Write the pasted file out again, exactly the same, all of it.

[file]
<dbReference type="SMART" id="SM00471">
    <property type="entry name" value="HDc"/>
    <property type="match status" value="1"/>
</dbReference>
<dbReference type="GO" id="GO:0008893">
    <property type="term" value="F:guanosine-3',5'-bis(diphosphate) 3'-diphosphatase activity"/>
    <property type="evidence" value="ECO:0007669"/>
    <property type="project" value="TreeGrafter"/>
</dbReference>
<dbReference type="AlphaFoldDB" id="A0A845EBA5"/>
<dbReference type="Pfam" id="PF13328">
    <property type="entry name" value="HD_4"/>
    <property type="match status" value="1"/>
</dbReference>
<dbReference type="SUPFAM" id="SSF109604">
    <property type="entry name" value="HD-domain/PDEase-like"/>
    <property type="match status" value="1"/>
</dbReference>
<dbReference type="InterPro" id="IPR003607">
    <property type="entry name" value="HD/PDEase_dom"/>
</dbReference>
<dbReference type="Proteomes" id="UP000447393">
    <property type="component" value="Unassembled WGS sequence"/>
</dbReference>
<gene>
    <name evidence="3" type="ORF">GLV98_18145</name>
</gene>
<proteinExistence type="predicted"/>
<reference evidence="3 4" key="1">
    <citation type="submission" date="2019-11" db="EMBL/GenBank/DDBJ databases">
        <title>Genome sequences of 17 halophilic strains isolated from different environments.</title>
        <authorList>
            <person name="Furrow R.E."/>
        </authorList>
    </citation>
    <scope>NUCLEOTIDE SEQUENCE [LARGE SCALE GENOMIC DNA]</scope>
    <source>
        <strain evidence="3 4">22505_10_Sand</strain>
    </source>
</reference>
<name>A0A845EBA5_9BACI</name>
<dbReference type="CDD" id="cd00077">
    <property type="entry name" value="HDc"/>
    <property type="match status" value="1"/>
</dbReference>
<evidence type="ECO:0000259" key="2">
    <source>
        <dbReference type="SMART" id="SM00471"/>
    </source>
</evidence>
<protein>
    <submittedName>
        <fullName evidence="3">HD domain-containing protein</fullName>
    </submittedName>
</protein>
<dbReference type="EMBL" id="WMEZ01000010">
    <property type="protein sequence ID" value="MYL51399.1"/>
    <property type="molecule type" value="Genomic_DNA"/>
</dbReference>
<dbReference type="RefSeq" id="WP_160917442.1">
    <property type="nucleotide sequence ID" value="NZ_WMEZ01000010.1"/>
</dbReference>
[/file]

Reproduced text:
<dbReference type="SMART" id="SM00471">
    <property type="entry name" value="HDc"/>
    <property type="match status" value="1"/>
</dbReference>
<dbReference type="GO" id="GO:0008893">
    <property type="term" value="F:guanosine-3',5'-bis(diphosphate) 3'-diphosphatase activity"/>
    <property type="evidence" value="ECO:0007669"/>
    <property type="project" value="TreeGrafter"/>
</dbReference>
<dbReference type="AlphaFoldDB" id="A0A845EBA5"/>
<dbReference type="Pfam" id="PF13328">
    <property type="entry name" value="HD_4"/>
    <property type="match status" value="1"/>
</dbReference>
<dbReference type="SUPFAM" id="SSF109604">
    <property type="entry name" value="HD-domain/PDEase-like"/>
    <property type="match status" value="1"/>
</dbReference>
<dbReference type="InterPro" id="IPR003607">
    <property type="entry name" value="HD/PDEase_dom"/>
</dbReference>
<dbReference type="Proteomes" id="UP000447393">
    <property type="component" value="Unassembled WGS sequence"/>
</dbReference>
<gene>
    <name evidence="3" type="ORF">GLV98_18145</name>
</gene>
<proteinExistence type="predicted"/>
<reference evidence="3 4" key="1">
    <citation type="submission" date="2019-11" db="EMBL/GenBank/DDBJ databases">
        <title>Genome sequences of 17 halophilic strains isolated from different environments.</title>
        <authorList>
            <person name="Furrow R.E."/>
        </authorList>
    </citation>
    <scope>NUCLEOTIDE SEQUENCE [LARGE SCALE GENOMIC DNA]</scope>
    <source>
        <strain evidence="3 4">22505_10_Sand</strain>
    </source>
</reference>
<name>A0A845EBA5_9BACI</name>
<dbReference type="CDD" id="cd00077">
    <property type="entry name" value="HDc"/>
    <property type="match status" value="1"/>
</dbReference>
<evidence type="ECO:0000259" key="2">
    <source>
        <dbReference type="SMART" id="SM00471"/>
    </source>
</evidence>
<protein>
    <submittedName>
        <fullName evidence="3">HD domain-containing protein</fullName>
    </submittedName>
</protein>
<dbReference type="EMBL" id="WMEZ01000010">
    <property type="protein sequence ID" value="MYL51399.1"/>
    <property type="molecule type" value="Genomic_DNA"/>
</dbReference>
<dbReference type="RefSeq" id="WP_160917442.1">
    <property type="nucleotide sequence ID" value="NZ_WMEZ01000010.1"/>
</dbReference>